by Mary Grow

Vassalboro School Board members reviewed an unfinished 2018-19 budget and discussed it with budget committee members at two sequential meetings March 29. The preliminary $7.9 million budget at the beginning of the meetings would require an increase in local taxes of more than $495,000, which Town Manager Mary Sabins said would amount to somewhere around $1.30 for each $1,000 of valuation (about one and one-third mil).

However, that figure is already obsolete, according to AOS (Alternative Organizational Structure) #92 Superintendent Eric Haley and Finance Director Paula Pooler. For example, they had projected a nine percent increase in insurance costs, and had learned earlier that day that the increase will be zero, cutting about $63,000 in projected expenditures.

Haley and Pooler emphasized the number of expensive unknowns in each annual school budget. For example, when a special education student who needs a full-time educational technician moves into or out of Vassalboro, budget needs can increase or decrease by thousands of dollars.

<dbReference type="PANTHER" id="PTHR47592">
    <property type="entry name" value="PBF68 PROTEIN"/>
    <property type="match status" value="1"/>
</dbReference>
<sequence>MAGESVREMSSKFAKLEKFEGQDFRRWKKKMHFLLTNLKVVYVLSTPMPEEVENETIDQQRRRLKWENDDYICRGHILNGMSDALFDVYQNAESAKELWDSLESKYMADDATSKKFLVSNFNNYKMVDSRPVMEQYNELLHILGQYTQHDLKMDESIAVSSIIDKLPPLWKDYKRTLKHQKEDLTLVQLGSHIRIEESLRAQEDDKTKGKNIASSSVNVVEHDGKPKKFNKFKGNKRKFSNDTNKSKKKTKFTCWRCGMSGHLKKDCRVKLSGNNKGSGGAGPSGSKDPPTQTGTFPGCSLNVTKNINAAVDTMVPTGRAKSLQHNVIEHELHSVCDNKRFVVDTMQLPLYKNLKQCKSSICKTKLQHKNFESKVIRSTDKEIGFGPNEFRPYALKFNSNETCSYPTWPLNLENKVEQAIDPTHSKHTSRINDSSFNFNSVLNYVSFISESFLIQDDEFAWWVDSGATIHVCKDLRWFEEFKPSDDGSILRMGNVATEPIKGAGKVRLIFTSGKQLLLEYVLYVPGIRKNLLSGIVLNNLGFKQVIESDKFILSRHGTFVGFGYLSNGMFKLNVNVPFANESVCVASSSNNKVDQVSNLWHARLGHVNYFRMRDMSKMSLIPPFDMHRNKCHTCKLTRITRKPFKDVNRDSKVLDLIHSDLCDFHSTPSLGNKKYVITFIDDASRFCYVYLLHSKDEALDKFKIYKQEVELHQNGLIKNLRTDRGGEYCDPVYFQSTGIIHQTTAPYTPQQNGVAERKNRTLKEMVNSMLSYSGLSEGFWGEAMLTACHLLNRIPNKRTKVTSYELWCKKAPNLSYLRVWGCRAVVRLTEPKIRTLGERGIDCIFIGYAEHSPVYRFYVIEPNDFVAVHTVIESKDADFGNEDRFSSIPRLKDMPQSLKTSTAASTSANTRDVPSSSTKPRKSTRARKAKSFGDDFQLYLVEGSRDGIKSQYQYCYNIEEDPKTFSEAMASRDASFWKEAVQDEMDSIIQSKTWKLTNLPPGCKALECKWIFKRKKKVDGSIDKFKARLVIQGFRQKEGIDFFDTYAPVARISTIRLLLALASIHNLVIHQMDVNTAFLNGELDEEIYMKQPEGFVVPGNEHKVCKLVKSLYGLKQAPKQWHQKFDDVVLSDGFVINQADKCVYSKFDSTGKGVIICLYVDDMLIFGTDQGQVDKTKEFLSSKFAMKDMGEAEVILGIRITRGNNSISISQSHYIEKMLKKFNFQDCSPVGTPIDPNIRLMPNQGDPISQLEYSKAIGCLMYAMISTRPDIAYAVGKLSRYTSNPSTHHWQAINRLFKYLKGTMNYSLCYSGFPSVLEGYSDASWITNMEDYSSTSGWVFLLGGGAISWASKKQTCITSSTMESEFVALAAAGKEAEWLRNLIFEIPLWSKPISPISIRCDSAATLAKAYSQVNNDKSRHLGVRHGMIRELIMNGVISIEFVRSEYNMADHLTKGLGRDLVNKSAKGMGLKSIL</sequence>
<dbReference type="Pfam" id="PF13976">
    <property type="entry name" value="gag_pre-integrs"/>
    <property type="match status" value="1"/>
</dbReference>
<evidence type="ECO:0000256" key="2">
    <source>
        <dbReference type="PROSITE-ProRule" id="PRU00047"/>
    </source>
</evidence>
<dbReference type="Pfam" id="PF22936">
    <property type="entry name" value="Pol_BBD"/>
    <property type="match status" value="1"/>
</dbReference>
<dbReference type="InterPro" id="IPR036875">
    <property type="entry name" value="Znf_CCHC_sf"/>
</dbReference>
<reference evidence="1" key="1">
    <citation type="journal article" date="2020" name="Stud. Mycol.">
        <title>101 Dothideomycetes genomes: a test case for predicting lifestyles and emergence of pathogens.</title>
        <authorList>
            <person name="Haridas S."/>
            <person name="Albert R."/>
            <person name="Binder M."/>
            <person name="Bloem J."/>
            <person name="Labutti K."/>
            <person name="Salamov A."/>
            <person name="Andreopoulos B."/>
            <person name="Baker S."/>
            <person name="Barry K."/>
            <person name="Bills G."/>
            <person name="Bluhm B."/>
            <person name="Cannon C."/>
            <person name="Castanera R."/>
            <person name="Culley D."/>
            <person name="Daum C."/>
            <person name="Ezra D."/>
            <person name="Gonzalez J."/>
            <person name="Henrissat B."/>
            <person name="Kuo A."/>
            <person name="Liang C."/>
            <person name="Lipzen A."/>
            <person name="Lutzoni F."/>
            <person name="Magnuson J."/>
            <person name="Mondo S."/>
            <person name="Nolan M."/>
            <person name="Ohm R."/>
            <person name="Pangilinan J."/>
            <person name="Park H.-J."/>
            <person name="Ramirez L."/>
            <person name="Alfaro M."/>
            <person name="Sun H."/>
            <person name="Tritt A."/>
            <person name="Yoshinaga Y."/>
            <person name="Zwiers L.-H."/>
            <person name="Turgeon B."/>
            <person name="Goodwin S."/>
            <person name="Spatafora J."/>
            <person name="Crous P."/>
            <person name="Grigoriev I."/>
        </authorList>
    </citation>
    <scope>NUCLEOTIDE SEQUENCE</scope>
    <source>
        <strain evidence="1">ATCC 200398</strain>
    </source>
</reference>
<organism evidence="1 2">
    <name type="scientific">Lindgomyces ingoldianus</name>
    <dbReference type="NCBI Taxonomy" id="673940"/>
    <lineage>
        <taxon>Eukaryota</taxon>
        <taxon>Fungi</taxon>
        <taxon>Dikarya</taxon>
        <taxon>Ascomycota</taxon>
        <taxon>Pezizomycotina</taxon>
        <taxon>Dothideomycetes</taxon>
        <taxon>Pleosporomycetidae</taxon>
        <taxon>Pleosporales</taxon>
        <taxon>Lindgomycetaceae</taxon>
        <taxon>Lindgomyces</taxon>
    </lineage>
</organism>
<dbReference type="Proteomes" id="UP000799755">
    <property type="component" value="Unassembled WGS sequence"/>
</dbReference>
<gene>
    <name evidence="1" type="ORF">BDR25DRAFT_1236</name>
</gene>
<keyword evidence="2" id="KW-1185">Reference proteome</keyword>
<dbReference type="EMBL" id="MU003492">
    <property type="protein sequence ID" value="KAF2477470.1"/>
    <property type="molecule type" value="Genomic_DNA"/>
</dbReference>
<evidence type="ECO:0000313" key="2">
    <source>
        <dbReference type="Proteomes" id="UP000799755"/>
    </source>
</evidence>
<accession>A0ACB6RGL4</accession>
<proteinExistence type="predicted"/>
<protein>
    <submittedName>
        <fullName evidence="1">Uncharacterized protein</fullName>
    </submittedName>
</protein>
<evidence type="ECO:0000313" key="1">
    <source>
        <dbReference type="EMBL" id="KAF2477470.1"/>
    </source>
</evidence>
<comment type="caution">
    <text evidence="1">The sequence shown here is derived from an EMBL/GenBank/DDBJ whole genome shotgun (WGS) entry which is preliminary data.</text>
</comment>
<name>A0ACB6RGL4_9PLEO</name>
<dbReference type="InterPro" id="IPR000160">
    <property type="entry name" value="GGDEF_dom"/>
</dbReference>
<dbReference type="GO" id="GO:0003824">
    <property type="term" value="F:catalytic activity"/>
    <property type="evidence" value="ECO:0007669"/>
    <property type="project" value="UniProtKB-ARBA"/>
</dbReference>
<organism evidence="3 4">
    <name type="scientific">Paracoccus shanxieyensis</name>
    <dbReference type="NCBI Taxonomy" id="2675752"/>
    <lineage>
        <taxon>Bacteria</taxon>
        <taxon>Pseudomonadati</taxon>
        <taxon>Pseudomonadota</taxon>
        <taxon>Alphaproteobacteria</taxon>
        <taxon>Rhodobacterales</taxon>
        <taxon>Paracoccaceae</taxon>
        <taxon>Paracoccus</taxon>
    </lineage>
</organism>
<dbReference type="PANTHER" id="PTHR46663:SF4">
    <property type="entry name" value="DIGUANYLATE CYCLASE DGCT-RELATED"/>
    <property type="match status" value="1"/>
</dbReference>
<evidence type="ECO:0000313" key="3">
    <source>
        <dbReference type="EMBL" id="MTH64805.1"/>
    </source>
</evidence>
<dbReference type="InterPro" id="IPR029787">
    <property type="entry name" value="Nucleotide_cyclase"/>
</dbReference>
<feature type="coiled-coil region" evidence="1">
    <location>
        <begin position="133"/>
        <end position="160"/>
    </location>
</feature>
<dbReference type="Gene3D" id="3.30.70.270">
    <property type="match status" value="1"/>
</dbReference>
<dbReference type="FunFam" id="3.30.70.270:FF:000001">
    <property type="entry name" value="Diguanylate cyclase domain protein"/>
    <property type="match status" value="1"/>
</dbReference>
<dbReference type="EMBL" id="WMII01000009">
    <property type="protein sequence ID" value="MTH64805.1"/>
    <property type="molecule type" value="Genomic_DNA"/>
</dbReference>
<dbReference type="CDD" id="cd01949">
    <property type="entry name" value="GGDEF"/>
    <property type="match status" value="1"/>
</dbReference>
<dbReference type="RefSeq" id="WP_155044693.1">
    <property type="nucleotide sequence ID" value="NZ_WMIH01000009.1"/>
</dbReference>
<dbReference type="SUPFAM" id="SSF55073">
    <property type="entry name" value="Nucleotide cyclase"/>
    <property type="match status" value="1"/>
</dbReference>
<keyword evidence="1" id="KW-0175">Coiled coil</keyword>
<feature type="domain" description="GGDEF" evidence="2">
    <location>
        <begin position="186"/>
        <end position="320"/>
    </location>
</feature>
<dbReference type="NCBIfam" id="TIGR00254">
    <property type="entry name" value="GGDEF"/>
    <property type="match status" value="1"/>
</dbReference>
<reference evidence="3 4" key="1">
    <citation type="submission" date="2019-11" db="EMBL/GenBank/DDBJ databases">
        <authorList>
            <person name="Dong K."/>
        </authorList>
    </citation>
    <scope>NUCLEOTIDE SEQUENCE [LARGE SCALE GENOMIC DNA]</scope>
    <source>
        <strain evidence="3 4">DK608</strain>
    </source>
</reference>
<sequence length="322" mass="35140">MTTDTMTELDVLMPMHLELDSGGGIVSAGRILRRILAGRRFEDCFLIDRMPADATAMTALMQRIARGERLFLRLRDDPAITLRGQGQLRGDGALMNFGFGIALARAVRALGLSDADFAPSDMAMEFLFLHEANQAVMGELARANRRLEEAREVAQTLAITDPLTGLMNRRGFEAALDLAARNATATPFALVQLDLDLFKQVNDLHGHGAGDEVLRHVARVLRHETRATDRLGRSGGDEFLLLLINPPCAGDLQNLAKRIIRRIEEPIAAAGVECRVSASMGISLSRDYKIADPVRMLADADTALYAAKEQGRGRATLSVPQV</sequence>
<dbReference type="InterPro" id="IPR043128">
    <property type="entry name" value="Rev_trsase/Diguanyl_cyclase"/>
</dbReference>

Tuition costs are also hard to predict. The state does not set its figures until late in the calendar year, and the cost varies among the different high schools Vassalboro students attend, with Waterville the least expensive and Erskine Academy the most. If the state figures are higher than expected, or if more Vassalboro eighth-graders choose Erskine, or if more high-school sophomores choose the vocational schools as an option, tuition will be underfunded.

Special education is one reason the 2018-19 budget is projected to increase, Haley said. Another is teachers’ and educational technicians’ salaries, which have been negotiated. He shared results of a survey showing that Vassalboro pays most of its teachers and educational technicians less than they would get in comparable jobs in nearby school systems like Fairfield, Oakland or Madison.

Budget committee and school board members have another joint meeting scheduled for 7 p.m. Tuesday, April 10, after the school board meeting at 6 p.m. that evening (a week earlier than usual because of April school vacation).